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Dog Fight: Dog rescuers, flush with donations, buy animals from the breeders they scorn

Rescue groups generally are organized as nonprofit charities and raise money through fundraisers, adoption fees, grants and bequests. Shelters and rescue groups connected to the auction bidders have annual revenue that runs from $12,000 to $1.5 million.

KIM KAVIN: ‘An effort that animal rescuers began more than a decade ago to buy dogs for $5 or $10 apiece from commercial breeders has become a nationwide shadow market that today sees some rescuers, fueled by Internet fundraising, paying breeders $5,000 or more for a single dog. The result is a river of rescue donations flowing from avowed dog saviors to the breeders, two groups that have long disparaged each other. The rescuers call many breeders heartless operators of inhumane “puppy mills” and work to ban the sale of their dogs in brick-and-mortar pet stores. The breeders call “retail rescuers” hypocritical dilettantes who hide behind nonprofit status while doing business as unregulated, online pet stores…

Rescue groups generally are organized as nonprofit charities and raise money through fundraisers, adoption fees, grants and bequests. Shelters and rescue groups connected to the auction bidders have annual revenue that runs from $12,000 to $1.5 million, and they charge adoption fees that range from $50 to $1,850 per dog. The individuals who run these organizations receive salaries as high as $78,000, but many receive no compensation, according to tax forms.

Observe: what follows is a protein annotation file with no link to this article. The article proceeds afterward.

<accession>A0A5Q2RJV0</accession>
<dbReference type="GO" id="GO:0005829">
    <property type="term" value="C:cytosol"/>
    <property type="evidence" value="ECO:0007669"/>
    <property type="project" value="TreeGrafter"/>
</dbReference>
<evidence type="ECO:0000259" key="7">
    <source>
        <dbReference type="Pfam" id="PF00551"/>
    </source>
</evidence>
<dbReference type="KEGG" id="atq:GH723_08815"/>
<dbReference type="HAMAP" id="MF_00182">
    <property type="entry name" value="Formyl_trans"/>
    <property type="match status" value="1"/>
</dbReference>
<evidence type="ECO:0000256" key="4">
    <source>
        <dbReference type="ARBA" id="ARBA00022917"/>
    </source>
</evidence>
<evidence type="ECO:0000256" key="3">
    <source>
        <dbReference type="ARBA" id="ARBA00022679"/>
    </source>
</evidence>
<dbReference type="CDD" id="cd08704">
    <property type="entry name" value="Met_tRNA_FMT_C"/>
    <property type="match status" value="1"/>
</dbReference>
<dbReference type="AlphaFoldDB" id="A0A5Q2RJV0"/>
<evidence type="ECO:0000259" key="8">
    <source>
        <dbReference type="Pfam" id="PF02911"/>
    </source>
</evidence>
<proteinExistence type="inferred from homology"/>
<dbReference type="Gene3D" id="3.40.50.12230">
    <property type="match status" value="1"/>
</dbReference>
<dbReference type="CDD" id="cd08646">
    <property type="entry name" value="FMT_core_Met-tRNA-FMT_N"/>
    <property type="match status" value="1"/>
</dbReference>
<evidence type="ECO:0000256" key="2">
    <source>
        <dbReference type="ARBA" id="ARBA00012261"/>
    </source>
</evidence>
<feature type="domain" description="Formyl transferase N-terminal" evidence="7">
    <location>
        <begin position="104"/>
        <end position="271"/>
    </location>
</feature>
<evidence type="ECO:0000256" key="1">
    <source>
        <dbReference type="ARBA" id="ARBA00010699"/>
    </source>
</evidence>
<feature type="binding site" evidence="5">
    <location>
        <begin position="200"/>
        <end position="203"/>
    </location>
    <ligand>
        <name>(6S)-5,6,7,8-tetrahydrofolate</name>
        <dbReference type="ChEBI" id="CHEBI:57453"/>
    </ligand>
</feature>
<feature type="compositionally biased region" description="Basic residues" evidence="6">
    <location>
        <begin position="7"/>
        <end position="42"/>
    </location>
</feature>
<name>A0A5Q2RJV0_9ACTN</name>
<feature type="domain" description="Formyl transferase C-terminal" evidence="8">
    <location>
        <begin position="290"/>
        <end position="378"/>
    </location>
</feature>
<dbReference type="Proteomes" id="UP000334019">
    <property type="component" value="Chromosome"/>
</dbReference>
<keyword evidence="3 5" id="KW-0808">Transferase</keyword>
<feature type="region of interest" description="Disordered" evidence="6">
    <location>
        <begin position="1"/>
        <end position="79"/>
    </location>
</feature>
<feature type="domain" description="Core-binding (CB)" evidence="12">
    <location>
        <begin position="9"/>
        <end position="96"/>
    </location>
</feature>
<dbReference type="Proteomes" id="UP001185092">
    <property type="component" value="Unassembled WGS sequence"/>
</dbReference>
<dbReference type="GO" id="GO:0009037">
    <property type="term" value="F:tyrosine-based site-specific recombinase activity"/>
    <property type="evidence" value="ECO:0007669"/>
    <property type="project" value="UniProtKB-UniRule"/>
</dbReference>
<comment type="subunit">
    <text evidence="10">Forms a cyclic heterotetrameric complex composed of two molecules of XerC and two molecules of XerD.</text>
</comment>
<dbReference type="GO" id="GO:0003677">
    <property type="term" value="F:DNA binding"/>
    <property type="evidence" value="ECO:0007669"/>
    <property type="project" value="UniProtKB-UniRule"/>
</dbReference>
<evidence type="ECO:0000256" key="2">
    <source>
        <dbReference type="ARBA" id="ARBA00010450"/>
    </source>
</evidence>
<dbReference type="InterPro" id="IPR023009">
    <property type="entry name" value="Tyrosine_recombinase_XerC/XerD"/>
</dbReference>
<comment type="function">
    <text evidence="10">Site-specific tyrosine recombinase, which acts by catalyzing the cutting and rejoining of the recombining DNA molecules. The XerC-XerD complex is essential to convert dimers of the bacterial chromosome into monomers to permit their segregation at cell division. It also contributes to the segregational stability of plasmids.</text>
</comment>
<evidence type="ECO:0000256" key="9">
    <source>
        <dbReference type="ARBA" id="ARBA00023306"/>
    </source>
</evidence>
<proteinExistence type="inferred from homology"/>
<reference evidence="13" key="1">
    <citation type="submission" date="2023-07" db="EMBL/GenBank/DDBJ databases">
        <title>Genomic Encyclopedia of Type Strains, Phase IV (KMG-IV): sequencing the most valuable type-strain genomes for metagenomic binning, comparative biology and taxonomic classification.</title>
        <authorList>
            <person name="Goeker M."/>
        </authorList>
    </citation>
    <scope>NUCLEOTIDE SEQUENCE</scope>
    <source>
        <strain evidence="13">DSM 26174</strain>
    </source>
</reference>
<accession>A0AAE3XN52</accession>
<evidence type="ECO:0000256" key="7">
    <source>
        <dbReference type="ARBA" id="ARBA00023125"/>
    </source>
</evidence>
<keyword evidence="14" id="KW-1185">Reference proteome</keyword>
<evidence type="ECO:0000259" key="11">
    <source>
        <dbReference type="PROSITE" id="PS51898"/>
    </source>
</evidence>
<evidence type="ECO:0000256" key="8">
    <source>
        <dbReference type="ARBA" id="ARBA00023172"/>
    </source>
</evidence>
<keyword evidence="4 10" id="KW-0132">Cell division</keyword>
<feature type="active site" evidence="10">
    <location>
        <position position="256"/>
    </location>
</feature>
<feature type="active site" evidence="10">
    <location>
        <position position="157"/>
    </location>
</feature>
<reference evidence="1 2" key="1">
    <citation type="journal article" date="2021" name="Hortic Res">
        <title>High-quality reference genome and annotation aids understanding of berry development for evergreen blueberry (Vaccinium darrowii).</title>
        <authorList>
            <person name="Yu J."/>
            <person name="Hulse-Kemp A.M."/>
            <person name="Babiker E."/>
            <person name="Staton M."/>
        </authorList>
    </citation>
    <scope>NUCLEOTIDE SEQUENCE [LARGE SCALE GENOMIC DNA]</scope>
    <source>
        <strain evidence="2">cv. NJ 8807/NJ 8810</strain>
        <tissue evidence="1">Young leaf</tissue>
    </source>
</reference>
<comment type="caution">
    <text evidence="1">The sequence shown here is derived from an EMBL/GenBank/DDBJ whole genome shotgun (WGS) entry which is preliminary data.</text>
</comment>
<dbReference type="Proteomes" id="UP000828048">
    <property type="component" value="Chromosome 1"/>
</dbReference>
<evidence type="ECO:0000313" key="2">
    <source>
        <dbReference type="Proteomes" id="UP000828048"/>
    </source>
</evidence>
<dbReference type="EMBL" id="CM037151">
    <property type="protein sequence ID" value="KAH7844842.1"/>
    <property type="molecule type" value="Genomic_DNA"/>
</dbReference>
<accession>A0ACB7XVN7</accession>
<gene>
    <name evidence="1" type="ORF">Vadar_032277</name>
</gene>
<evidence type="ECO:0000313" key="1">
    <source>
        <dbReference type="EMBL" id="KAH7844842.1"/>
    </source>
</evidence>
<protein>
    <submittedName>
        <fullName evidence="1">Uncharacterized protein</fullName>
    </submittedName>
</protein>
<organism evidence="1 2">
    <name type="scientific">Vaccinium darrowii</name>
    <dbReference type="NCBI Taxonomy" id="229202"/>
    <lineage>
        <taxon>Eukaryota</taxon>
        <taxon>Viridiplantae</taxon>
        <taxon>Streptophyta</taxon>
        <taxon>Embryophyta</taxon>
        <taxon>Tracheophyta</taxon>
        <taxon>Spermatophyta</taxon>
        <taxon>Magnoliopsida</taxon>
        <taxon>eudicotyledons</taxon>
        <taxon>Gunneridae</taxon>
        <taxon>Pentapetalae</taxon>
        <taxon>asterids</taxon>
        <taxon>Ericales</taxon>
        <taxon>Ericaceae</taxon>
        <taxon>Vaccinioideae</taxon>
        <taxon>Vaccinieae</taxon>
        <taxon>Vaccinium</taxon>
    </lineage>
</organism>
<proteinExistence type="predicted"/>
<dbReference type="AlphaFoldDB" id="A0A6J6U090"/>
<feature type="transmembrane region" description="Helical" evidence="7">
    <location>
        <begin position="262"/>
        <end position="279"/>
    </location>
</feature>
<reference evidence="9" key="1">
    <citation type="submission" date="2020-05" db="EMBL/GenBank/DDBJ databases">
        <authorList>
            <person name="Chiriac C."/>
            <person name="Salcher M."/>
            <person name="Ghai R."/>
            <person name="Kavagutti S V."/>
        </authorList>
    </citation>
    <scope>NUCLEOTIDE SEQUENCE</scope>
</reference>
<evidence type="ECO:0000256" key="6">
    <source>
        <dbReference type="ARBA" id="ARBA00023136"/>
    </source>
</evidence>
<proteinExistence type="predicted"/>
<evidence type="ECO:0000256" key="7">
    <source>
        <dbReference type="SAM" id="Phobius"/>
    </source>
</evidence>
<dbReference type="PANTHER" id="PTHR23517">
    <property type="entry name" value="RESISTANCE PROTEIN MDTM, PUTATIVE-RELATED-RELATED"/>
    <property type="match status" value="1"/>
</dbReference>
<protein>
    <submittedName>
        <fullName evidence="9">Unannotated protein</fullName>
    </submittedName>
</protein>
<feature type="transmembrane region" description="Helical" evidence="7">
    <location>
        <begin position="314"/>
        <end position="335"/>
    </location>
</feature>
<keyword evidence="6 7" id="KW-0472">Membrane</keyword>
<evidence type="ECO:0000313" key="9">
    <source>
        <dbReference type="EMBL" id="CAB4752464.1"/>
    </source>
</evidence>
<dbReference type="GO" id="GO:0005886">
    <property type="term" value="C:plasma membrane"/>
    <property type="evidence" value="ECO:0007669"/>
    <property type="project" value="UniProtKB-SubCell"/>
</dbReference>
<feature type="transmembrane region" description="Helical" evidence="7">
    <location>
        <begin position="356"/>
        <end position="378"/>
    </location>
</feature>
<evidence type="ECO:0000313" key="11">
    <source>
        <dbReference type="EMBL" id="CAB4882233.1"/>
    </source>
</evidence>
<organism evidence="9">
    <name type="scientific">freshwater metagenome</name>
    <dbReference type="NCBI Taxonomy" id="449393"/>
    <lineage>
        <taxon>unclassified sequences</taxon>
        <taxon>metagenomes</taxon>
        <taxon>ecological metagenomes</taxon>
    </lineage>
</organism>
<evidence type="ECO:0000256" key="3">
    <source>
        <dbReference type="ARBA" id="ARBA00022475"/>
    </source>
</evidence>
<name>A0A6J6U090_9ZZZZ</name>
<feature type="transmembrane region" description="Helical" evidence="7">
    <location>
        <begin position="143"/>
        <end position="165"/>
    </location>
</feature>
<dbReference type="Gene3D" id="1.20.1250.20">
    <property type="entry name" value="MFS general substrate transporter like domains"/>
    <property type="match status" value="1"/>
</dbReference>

Many people are unaware of the practice. About 50 of the 86 groups that The Post linked to auction bidders made no mention of auctions on their Web pages, 20 described what they were doing as “puppy mill rescue” or “auction rescue,” and 10 mentioned words such as “bought” or “purchased” at auction but did not say online how much they paid per dog. Leading nonprofit animal-welfare groups, including the ASPCA, HSUS and the American Kennel Club purebred advocacy group, say rescuers are misguided in buying dogs at auction because the money they pay only encourages more breeding on a commercial scale…

Rescuers at the auctions say their purchases save individual dogs and weaken the commercial breeding chain by removing, spaying and neutering dogs that would otherwise be bred again and again. They say donors ranging from average dog lovers to show-dog breeders understand, and financially support, their efforts. The rescue movement used to include only shelters, but today it has an expansive network of home-based nonprofits, too’. SOURCE…

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